Disclaimer: I have received this unit from Hill & Knowlton, LG’s communications agency for evaluation purposes. In no way was my being given the phone dependent upon me reviewing it – in a positive way or otherwise. I have decided to review it for the benefit of those in the edtech community and those seeking more information before it is released in the UK in early February 2007. See the LG Shine blog for more information.
The LG KE970, also known as the ‘Shine’ is the
update to the extremely popular LG Chocolate mobile phone. is a new release in the same ‘Black Label’ range as the popular LG Chocolate mobile phone. It is my intention in this review to provide as much information as possible to those interested in device, but also (and perhaps more importantly) to look at ways such mobile communication devices can be used in teaching and learning situations.
First of all, for the impatient, here are the specs of the evaluation unit:
|94 x 51 x 14 mm
|Band (in MHZ):
|GSM 900, GSM 1800, GSM 1900
|GSM, GPRS, 3G
|240 x 320 (262,144 colours)
|Video, Flash, MP3
|3G (EV-DO),HTML Browser, POP3/SMTP Mail
|Polyphonic (64 tone) or MP3
|SMS, EMS, MMS, E-Mail
|Bluetooth, USB, Serial (RS232)
Click here for the photo album of photos I have taken of the LG Shine KE970
Having received the LG Shine yesterday without manuals or documentation I am still figuring out some of its features. However, I have successfully managed so far to:
- Download a working USB driver (choose the one for the
U800U400) to transfer files under Windows XP
- Connect the LG Shine to my Macbook (shows up as external hard drive, recognised as a camera by iPhoto)
- Pair it via Bluetooth with my Macbook (can access Internet through it,
sync Address bookand send files to Macbook)
- Set a moving background (Flash-based, files included)
- Transfer ringtones
- Transfer video (3GPP supported, DivX and Xvid definitely not – unsure about other codecs)
More information, although in Korean(!) at the LG CYON website (which is what it’s known as over there – interestingly the headphones on my evaluation model has this printed on them)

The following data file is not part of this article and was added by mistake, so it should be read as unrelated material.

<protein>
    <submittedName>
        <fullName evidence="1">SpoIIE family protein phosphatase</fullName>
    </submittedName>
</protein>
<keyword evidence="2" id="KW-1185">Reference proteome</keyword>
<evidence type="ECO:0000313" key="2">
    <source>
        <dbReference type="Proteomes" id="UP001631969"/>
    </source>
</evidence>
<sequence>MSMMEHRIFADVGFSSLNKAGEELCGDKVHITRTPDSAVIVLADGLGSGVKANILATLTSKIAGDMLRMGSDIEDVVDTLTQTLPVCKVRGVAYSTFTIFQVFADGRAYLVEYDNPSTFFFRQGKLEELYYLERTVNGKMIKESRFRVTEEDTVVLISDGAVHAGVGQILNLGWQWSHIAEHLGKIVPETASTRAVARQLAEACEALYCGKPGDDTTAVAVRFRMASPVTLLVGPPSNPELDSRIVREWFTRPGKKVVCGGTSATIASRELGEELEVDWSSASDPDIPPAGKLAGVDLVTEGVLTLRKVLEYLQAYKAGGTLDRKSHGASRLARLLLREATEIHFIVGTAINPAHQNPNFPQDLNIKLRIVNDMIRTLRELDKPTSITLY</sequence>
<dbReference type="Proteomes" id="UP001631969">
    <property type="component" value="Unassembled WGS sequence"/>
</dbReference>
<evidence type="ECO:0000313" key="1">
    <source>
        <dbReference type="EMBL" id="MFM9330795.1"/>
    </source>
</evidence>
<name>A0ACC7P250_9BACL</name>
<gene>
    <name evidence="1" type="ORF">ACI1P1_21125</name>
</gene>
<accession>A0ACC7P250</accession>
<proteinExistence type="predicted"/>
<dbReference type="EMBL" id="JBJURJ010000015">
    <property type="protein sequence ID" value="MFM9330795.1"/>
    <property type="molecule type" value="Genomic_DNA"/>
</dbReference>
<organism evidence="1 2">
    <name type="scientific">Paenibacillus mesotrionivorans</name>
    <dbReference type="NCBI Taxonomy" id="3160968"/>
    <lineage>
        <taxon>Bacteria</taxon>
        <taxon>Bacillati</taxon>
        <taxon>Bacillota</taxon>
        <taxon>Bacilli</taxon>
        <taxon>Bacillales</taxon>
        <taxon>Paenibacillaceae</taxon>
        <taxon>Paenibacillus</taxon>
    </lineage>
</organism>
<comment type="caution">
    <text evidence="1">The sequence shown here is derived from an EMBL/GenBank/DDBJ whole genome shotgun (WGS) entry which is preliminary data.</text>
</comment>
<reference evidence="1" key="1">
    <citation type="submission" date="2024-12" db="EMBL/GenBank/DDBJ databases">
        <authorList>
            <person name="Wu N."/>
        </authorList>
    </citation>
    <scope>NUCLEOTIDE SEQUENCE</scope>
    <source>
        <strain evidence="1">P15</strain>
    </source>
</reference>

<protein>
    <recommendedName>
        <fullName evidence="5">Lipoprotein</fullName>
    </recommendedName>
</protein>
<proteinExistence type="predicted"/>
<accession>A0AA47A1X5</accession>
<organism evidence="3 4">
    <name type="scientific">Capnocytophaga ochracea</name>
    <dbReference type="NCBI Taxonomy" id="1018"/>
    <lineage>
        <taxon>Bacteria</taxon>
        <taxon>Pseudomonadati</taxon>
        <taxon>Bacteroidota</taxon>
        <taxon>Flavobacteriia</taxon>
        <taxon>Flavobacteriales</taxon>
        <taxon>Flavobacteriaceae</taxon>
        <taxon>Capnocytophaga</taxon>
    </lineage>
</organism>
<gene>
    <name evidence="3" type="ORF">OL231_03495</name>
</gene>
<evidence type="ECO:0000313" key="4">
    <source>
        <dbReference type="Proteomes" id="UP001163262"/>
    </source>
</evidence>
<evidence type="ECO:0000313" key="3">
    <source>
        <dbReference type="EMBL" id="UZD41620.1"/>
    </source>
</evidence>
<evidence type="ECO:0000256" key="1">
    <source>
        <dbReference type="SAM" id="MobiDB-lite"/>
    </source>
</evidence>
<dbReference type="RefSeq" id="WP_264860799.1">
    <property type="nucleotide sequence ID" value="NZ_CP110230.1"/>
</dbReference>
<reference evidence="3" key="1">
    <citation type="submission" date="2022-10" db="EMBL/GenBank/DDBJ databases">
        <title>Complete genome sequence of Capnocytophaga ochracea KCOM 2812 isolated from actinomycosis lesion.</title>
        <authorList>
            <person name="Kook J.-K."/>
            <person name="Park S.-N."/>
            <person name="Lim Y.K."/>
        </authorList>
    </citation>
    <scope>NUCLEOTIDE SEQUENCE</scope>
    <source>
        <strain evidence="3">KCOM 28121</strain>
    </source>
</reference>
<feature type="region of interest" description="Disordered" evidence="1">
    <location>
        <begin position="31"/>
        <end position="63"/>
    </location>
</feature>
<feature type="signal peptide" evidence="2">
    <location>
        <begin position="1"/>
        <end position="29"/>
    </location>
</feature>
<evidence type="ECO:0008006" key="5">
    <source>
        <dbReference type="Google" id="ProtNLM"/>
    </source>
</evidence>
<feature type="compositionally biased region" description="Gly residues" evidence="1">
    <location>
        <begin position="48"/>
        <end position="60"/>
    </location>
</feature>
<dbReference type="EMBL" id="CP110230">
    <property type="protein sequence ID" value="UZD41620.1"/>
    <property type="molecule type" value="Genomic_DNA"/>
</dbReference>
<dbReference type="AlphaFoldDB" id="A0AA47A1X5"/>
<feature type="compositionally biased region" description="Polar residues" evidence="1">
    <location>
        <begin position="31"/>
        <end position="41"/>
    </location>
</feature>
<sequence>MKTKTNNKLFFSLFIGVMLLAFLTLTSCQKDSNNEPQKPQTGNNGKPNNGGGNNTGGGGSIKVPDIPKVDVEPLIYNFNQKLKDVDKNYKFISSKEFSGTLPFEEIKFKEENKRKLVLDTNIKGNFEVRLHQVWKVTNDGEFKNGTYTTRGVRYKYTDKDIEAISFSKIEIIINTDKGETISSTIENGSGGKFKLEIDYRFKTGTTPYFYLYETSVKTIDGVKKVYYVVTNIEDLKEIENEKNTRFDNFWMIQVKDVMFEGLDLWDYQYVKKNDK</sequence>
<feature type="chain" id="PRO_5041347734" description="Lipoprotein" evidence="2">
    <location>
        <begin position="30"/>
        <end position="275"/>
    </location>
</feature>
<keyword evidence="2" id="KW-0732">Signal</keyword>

Given the popularity of the LG Chocolate in my current school, it’s fair to say that it’s successor – and mobile phones like it – will become fairly ubiquitous within the next year or so. Unfortunately, my school is like most in western education in that mobile phones are pretty much banned. They’re allowed to be used as MP3 players at break and lunch, but apart from that they’re expected to be switched off and be put out of sight in students’ bags.
I think this is a shame, and not only that, rather short-sighted. Although students could in fact do more if they were given a PDA or Smartphone, the capabilities of the mobile phones they are likely to buy (such as the LG Shine) are great enough for them to be used as bona fide learning tools. One such application springs instantly to mind. I’ve just transferred some images I took using the 2-megapixel camera on the phone to my Macbook using Bluetooth. This was straightforward and quick. The pictures are of good quality and there are as many, if not more, options regarding the picture settings as there were on my first digital camera (also a 2-megapixel model). Students could take pictures of their work, video performances, use the voice recorder functions to take part in interviews, plays, re-enactments and the like and then transfer these via Bluetooth to the teacher’s laptop. I can imagine the situation where at the start of the lesson I ask students to get their mobile phones out and I say, “Please Bluetooth me your homework” 🙂
In addition, the screen is large enough, bright enough, and the GPRS speeds fast enough, to read the mobile version of my learning.mrbelshaw.co.uk blog. This, along with the fact that the email inbox sits right next to the text message inbox on the ‘messages’ screen means that students have the option of emailing me for help and advice no matter where they are. Even if they are round at a friend’s house doing their homework and have no access to a computer, with devices such as the LG Shine they can visit my blog, remind themselves of the homework, and email me with any questions. As the phone can also store documents, in the future (given a better keyboard/method of data entry) they could do their homework on the device and then send it straight to me.
At the end of the day, learning is all about relationships and communication. In the 21st century we as educators need to explore 21st century ways of communicating with our students. Schools are now 24 hour places, whether we like it or not. We need to embrace the opportunities presented to us through mobile devices such as the one above and start using them to inspire, motivate and encourage students to learn to the best of their ability.